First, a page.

Static Tests and Balance
When I’m teaching many clinicians say “I assess balance by XX test” and find its normal. But my patients still struggle to perform XX activity. This article demonstrates the need for clinical tests to be task specific. Read it through and see how it changes your clinical practice.
Relationship between static and dynamic balance abilities in Italian professional and youth league soccer players
Massimiliano, Pao, et al 2015
Abstract: To assess the existence of correlations between static and dynamic balance abilities in young and professional elite soccer players.
Design: Cross sectional.
Subjects: Fifty-one elite players who regularly compete at national level divided into two groups: Professional (age 18–34, n = 20) and Under 15–17 (age 14–16, n = 31).
Main outcome measures: Dynamic balance was assessed for the case of a single-leg landing task by means of vertical time to stabilization (TTS) and postural sway calculated on the basis of center-of-pressure (COP) trajectories.
Results: No significant correlations were found between static and dynamic balance parameters except for TTS and COP displacements in the antero-posterior direction (r = 0.29, p = 0.003).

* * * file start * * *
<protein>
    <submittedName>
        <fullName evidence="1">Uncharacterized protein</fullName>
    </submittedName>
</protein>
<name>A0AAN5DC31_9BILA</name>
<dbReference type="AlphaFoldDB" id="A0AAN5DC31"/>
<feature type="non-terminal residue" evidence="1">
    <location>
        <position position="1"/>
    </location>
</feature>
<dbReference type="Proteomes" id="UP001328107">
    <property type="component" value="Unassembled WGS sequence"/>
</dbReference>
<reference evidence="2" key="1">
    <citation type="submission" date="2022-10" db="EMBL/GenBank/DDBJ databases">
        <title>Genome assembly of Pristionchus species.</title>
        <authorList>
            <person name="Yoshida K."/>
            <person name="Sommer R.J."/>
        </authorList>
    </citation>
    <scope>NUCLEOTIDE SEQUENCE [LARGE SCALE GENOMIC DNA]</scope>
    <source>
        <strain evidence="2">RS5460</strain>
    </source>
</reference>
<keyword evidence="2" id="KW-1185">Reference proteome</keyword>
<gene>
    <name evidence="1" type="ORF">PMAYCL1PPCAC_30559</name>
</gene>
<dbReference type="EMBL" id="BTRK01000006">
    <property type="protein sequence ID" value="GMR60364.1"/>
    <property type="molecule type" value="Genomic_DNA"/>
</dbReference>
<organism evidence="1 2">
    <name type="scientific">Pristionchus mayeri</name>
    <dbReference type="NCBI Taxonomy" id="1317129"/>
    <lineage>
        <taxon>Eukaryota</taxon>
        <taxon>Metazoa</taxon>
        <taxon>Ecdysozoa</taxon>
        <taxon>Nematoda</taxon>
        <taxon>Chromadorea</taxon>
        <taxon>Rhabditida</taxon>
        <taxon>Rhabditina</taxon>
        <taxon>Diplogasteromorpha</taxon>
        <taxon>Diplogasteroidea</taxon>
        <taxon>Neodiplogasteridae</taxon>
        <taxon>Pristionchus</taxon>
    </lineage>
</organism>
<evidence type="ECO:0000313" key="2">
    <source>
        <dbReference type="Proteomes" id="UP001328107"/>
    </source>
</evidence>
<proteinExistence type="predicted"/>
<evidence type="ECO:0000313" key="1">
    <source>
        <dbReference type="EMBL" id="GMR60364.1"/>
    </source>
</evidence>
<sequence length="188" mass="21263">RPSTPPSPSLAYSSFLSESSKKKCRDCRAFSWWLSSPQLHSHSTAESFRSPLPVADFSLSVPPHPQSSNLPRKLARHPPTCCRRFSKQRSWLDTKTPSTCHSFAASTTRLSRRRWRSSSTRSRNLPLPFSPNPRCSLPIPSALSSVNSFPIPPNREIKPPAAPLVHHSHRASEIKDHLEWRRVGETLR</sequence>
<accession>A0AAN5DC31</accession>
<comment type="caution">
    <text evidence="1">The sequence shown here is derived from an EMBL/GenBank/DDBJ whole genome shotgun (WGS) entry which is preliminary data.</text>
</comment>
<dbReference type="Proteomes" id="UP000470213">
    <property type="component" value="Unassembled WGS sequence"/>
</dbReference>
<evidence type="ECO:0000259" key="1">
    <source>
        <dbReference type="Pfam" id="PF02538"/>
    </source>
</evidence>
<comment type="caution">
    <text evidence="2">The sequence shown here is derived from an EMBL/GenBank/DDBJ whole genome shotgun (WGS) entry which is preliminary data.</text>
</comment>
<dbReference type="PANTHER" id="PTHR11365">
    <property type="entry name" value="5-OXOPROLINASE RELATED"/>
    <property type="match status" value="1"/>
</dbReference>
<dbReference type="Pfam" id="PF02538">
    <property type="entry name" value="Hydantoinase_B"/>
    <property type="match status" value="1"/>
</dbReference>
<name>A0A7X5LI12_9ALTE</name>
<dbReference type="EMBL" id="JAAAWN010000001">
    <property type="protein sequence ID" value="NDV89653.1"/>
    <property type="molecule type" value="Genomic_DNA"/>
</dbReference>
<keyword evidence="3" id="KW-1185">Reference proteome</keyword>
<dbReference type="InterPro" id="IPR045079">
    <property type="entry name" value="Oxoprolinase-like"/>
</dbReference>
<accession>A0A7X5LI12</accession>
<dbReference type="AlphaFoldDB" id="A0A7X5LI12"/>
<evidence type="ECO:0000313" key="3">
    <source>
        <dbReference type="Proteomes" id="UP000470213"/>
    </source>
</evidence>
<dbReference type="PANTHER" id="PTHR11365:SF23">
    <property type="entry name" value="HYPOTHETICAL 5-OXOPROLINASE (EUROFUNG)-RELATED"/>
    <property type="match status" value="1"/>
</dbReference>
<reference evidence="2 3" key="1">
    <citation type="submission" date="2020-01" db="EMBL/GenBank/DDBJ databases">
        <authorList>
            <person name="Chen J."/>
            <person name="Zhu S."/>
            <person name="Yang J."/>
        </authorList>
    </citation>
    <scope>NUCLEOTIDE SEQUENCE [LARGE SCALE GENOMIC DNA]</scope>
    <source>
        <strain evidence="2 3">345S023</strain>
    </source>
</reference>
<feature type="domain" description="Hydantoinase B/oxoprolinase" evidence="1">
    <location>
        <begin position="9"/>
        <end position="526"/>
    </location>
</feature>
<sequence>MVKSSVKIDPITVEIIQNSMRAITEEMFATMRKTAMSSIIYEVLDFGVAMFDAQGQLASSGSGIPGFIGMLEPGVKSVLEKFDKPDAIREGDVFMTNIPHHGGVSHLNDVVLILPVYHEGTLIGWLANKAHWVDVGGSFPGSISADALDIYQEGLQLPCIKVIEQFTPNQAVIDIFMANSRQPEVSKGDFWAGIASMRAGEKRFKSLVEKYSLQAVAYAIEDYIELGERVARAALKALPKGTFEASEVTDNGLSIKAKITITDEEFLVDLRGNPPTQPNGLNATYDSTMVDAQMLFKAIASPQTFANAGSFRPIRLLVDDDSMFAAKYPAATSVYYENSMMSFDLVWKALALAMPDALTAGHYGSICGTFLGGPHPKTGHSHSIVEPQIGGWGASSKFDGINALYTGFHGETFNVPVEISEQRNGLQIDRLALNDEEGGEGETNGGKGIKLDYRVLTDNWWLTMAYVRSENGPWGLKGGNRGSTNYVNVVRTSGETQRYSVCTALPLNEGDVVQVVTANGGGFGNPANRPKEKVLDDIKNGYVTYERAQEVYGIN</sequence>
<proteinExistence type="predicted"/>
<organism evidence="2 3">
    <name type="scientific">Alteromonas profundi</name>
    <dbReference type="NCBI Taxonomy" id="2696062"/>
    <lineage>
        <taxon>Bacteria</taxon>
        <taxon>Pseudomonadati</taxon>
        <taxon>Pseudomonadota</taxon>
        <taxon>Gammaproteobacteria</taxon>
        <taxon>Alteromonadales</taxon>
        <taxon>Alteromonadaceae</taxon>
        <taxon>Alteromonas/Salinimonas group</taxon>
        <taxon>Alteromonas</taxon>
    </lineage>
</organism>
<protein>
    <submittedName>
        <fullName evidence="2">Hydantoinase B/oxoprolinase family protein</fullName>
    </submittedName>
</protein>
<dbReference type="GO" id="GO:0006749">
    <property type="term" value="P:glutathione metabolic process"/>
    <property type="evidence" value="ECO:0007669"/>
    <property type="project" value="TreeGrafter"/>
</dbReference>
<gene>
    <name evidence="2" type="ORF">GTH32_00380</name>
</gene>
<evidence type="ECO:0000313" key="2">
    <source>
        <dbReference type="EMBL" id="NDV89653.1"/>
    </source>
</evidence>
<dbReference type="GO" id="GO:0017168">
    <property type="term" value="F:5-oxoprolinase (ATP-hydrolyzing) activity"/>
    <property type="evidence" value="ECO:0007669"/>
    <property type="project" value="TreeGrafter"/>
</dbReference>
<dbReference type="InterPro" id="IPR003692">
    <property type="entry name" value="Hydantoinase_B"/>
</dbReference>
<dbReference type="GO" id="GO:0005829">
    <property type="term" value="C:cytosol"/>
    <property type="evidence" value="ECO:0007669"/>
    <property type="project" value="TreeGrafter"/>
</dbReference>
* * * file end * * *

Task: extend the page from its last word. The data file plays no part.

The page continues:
Conclusions: The assessment of balance in soccer players should be performed with both dynamic and static tests, considering that the postural control performances in the two cases are not related.
This article develops the idea that clinical tests should be specific to the functional task needing to be assessed. If clinicians want to analyse static balance (possibly relevant to gymnasts, sailors and roofers) then uses a static test. If a clinician wants to assess moving balance (e.g. football, runners and climbers) then use a more dynamic balance test. This article is another for the “task specific” approach to clinical test selection.